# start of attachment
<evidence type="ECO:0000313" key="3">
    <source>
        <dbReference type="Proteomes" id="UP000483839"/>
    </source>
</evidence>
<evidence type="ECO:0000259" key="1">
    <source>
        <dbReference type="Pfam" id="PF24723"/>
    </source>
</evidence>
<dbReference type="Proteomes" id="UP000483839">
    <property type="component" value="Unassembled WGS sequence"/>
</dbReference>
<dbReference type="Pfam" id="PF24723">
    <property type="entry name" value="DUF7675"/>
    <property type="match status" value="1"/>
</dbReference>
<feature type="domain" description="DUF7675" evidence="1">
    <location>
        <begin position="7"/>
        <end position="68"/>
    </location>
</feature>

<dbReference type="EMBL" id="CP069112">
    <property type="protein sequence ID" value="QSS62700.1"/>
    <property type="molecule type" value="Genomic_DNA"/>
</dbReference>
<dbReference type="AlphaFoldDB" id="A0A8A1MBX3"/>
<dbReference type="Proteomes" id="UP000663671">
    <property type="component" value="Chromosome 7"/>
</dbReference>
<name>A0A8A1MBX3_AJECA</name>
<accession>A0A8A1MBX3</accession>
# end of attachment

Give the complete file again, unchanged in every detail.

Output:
<evidence type="ECO:0000313" key="3">
    <source>
        <dbReference type="Proteomes" id="UP000483839"/>
    </source>
</evidence>
<evidence type="ECO:0000259" key="1">
    <source>
        <dbReference type="Pfam" id="PF24723"/>
    </source>
</evidence>
<dbReference type="Proteomes" id="UP000483839">
    <property type="component" value="Unassembled WGS sequence"/>
</dbReference>
<dbReference type="Pfam" id="PF24723">
    <property type="entry name" value="DUF7675"/>
    <property type="match status" value="1"/>
</dbReference>
<feature type="domain" description="DUF7675" evidence="1">
    <location>
        <begin position="7"/>
        <end position="68"/>
    </location>
</feature>

<dbReference type="EMBL" id="CP069112">
    <property type="protein sequence ID" value="QSS62700.1"/>
    <property type="molecule type" value="Genomic_DNA"/>
</dbReference>
<dbReference type="AlphaFoldDB" id="A0A8A1MBX3"/>
<dbReference type="Proteomes" id="UP000663671">
    <property type="component" value="Chromosome 7"/>
</dbReference>
<name>A0A8A1MBX3_AJECA</name>
<accession>A0A8A1MBX3</accession>